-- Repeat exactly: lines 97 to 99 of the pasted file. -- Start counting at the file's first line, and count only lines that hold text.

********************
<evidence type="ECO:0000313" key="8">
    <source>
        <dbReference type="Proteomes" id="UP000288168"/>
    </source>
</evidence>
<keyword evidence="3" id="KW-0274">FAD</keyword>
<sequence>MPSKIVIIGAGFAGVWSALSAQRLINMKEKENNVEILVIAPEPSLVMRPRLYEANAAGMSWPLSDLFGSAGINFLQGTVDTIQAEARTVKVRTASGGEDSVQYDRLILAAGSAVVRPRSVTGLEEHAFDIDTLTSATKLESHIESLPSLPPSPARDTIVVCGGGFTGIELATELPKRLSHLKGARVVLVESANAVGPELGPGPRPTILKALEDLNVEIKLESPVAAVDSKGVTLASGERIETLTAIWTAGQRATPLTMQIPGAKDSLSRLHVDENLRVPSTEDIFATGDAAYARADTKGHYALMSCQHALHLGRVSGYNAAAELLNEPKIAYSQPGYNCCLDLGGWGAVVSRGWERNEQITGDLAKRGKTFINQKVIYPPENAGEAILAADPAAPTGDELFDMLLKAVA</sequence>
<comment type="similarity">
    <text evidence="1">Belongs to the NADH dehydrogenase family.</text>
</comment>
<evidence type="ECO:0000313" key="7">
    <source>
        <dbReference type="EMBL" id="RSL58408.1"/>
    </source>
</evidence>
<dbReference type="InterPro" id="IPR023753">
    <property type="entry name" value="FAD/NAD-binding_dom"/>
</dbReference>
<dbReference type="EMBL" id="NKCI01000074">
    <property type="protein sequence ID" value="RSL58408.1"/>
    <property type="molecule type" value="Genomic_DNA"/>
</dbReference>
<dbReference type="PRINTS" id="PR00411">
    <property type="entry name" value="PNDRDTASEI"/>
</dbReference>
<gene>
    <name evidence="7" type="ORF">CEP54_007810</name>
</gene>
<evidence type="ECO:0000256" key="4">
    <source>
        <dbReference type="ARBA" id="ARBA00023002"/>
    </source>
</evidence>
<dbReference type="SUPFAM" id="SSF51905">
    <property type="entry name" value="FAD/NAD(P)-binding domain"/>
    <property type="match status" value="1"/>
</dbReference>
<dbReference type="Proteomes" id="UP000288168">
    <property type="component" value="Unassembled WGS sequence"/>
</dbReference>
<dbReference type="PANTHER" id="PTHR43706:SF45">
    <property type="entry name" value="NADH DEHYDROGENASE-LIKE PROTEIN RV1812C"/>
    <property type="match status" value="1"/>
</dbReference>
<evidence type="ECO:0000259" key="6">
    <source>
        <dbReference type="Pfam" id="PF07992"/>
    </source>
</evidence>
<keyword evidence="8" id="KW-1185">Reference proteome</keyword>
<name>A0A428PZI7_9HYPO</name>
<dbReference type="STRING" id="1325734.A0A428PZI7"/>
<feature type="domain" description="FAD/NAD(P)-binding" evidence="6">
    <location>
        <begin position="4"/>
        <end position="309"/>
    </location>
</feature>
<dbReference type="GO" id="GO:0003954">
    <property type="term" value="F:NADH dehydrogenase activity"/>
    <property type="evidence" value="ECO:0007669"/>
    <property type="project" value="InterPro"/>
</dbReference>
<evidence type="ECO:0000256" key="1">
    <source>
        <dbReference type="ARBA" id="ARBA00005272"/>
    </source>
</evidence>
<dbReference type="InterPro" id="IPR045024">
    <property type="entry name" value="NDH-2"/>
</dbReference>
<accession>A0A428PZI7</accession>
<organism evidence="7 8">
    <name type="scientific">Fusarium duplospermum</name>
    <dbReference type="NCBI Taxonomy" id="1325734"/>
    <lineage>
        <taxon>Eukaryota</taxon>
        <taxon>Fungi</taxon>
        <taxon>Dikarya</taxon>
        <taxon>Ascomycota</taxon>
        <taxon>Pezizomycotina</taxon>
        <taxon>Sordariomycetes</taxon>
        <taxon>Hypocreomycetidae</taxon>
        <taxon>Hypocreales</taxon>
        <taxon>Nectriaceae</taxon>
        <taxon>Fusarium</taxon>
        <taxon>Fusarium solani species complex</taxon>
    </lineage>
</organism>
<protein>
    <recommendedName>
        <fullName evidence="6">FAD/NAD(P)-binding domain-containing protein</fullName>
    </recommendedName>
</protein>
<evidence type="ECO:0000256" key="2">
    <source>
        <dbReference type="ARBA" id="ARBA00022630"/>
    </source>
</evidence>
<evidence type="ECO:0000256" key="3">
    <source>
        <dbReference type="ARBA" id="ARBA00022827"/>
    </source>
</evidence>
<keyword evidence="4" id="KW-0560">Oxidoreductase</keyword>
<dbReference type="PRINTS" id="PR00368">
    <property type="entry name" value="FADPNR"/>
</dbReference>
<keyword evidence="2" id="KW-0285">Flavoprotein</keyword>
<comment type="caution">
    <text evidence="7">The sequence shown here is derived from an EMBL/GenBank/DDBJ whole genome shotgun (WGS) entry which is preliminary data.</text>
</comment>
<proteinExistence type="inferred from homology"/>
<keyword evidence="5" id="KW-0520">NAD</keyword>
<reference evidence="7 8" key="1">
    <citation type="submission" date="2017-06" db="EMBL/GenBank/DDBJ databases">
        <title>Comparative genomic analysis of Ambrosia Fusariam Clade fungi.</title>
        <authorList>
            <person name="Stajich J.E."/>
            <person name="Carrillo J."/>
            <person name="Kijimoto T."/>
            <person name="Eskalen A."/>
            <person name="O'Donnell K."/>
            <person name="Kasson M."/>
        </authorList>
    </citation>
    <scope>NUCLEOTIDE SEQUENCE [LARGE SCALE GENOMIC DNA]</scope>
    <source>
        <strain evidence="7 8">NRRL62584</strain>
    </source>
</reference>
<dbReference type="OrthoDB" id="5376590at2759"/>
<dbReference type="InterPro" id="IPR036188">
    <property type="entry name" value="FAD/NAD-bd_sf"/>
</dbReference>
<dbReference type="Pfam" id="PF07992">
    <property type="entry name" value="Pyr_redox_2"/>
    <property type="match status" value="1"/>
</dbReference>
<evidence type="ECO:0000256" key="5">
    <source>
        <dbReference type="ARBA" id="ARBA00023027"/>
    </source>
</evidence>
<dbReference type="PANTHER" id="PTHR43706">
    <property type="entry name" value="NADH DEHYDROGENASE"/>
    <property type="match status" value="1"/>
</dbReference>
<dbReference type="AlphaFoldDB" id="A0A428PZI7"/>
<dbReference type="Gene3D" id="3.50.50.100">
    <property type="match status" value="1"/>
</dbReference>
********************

        <dbReference type="ARBA" id="ARBA00022630"/>
    </source>
</evidence>